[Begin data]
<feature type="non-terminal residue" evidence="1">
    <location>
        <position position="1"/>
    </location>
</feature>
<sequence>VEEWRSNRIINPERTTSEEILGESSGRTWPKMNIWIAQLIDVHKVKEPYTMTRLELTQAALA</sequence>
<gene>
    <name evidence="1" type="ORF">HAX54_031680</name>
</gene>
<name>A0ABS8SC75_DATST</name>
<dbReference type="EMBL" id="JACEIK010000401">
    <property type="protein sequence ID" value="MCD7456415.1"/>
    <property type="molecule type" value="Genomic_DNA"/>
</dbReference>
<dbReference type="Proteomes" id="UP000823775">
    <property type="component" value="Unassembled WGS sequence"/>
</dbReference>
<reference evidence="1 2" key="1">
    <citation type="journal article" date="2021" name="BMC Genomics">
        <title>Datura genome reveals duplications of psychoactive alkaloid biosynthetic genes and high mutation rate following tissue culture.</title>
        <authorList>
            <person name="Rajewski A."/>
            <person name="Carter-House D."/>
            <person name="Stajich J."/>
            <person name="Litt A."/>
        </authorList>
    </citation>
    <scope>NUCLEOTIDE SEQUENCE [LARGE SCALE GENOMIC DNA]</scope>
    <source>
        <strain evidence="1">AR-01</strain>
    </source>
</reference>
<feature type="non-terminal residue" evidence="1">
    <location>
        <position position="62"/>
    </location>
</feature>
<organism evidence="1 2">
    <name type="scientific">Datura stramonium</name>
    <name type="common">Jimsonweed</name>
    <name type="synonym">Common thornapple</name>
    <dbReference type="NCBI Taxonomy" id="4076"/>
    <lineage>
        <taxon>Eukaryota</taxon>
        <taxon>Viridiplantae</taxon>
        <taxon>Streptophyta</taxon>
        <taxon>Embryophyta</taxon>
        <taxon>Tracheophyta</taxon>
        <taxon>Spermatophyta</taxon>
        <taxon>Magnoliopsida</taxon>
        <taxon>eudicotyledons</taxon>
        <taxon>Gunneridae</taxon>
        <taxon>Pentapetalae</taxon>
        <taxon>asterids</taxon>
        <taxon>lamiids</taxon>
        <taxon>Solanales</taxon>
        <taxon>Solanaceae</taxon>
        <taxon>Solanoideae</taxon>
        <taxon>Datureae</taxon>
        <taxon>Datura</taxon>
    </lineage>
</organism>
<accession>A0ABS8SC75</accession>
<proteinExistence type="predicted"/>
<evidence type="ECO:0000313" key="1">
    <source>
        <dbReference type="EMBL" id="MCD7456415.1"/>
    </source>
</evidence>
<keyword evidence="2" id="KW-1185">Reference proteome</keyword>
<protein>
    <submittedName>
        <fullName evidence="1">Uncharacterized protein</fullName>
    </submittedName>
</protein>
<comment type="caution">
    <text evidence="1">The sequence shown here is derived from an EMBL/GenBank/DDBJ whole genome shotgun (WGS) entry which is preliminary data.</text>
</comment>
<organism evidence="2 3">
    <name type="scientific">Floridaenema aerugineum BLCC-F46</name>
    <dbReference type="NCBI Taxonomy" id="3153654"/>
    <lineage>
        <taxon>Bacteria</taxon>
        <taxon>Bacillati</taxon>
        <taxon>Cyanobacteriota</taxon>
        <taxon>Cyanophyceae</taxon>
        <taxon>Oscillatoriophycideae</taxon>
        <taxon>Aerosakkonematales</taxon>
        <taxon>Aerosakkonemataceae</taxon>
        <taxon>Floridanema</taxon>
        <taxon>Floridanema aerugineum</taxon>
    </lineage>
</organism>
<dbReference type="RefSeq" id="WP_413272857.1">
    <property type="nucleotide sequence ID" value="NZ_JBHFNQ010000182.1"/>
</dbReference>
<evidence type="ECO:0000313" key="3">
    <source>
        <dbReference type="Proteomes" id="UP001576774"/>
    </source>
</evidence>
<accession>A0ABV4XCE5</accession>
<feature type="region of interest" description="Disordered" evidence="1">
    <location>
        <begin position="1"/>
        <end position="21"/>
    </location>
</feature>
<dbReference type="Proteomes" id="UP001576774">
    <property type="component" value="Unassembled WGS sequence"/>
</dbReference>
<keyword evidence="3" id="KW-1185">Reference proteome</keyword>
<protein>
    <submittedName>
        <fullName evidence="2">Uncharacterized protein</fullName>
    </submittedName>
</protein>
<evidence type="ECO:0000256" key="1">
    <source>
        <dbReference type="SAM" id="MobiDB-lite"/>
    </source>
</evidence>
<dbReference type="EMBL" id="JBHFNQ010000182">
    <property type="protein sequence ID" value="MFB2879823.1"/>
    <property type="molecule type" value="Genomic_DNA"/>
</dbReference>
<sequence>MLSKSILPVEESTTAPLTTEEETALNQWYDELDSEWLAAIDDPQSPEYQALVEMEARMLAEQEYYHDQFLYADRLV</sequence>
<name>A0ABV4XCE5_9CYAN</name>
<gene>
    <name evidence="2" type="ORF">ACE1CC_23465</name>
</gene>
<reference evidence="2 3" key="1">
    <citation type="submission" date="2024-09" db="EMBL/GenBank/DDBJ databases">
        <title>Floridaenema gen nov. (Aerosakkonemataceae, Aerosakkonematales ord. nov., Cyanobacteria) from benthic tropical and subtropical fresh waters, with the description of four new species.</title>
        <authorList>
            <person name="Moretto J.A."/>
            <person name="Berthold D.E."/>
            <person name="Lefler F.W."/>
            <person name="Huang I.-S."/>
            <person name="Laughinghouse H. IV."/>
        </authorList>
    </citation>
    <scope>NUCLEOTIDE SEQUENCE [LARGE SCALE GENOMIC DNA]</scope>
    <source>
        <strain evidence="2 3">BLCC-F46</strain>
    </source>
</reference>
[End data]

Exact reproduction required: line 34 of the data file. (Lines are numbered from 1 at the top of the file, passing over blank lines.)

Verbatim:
    <location>